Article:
Part 36, what does it mean?

This article was published on: 11/30/15

Going through the process of a personal injury claim can be pretty daunting if you don’t know some of the legal jargon. It is essential that clients have some knowledge of these terms so that they understand what’s going and how their claim is progressing.

In this blog we will hopefully explain, in layman terms, what Part 36 of the Civil Procedure Rules is and how it affects and influences your claim.

What is a Part 36?

Part 36 of the Civil Procedure Rules allows a party in litigation to make a settlement offer before trial, on terms that if the offer is not accepted and the opposing party fails to beat the offer at trial, the Court is likely to impose severe costs and/or interest penalties.

The Part 36 offer procedure can be a very powerful negotiating tool and it provides a great incentive to settle a case before trial proceedings are issued..

Who can make a Part 36 offer?

In terms of who can make a Part 36 offer, it can be made by either the Claimant or the Defendant at any time within the duration of a claim and can be on the issue of liability or the valuation of the claim.  This means that when an offer to settle the claim is made, the party making it does not have to admit liability. A Part 36 Offer can be accepted within 21 days of it being made, but after 21 days the party making the offer does have the right to withdraw the offer and proceedings would continue as if the Part 36 offer was never made.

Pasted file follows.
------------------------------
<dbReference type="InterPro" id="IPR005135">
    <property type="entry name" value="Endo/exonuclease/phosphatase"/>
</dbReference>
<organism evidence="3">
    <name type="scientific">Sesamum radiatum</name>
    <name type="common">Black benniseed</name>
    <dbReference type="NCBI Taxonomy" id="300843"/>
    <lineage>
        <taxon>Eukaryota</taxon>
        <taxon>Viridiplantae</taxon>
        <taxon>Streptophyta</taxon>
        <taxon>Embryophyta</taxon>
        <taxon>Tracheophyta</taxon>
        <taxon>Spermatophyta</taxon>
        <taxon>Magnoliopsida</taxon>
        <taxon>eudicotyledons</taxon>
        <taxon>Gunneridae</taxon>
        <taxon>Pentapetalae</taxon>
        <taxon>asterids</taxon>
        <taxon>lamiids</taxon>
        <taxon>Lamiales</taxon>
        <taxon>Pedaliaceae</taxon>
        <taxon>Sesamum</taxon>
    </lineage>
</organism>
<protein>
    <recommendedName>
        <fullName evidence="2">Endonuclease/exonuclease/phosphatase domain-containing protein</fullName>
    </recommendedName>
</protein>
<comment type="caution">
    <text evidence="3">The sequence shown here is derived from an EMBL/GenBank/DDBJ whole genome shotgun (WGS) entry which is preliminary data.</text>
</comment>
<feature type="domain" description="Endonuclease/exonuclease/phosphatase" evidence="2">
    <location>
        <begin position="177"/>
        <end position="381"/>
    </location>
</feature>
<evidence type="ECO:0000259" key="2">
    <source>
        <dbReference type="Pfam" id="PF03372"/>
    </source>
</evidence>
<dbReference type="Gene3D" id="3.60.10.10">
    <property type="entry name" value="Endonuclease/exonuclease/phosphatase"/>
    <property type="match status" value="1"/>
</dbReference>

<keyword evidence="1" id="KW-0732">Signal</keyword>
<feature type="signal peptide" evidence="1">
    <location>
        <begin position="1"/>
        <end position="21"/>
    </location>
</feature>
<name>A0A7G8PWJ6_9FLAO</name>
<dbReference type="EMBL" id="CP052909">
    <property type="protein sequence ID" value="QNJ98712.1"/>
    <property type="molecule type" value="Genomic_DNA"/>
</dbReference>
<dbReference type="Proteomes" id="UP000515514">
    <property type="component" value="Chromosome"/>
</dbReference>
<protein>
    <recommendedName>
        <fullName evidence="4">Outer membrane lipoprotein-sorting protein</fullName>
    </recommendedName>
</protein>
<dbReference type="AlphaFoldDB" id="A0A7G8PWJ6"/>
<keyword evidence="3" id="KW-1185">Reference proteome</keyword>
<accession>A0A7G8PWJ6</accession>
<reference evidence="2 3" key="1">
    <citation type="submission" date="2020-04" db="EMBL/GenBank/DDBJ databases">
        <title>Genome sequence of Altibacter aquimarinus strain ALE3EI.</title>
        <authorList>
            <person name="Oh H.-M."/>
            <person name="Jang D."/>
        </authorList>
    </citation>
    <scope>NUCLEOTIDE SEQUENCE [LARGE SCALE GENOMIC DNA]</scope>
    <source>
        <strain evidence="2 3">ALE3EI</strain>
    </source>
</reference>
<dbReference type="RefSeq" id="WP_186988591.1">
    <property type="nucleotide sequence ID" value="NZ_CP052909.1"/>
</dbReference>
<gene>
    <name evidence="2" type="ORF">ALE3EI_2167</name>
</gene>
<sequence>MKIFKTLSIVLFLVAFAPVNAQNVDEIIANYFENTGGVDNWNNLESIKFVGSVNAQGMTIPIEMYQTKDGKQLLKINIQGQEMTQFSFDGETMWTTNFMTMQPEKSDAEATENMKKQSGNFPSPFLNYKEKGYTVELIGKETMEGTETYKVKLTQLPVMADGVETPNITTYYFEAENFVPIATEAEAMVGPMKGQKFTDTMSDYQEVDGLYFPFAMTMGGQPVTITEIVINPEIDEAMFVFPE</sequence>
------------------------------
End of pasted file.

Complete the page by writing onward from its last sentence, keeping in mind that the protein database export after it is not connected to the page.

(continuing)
How many offers can be made?

It is possible to make more than one Part 36 offer,.as both parties may decide to make an initial offer at a level well below the amount that they would be prepared to settle at and then increase it if it is not accepted. Parties should, however, be wary of making too many offers, as this may encourage the other party to think that they should not accept an offer, as an increased offer may follow.

Are there any costs involved?

The purpose of a Part 36 offer is to put pressure on a party to accept a settlement and that there would be cost consequences of this. For example if the offer was rejected but then the offer is not beaten at a later trial or settlement, you may be responsible for paying for the other parties fees and costs from the date in which you could have accepted an offer, up until the settlement of the claim. This means that your compensation may be significantly lower because most of the fees and costs have been taken out of it.

Effects of a Part 36 offer

A Part 36 Offer and payments can be a very important tactical system and anyone involved in litigation should give careful consideration as to whether to make such an offer.  However, if it is at a level likely to cause concern to the opponent, then it can prove to be a very cost-effective method of settling a claim, or at least protecting yourself against some of the inherent costs risks of a trial.

Deciding whether to take a Part 36 offer or not

When considering whether to except a Part 36 offer or not, it is important to consider all offers carefully and consult with your solicitor to discuss all eventualities.

How we can help

For more than 23 years we have been providing help and support to a wide variety of people with their claims for personal injury. We have a great team of experienced personal injury Solicitors dedicated to helping you with any injury claim you may have, whether it be an accident at work, a road traffic accident, industrial deafness, loss of eyesight or amputation.

So if you have suffered an injury as a result of any of the above and it wasn’t your fault, get in touch, either by filling out the form to the right hand side of the page, or by giving us a call on 01695 712 451.

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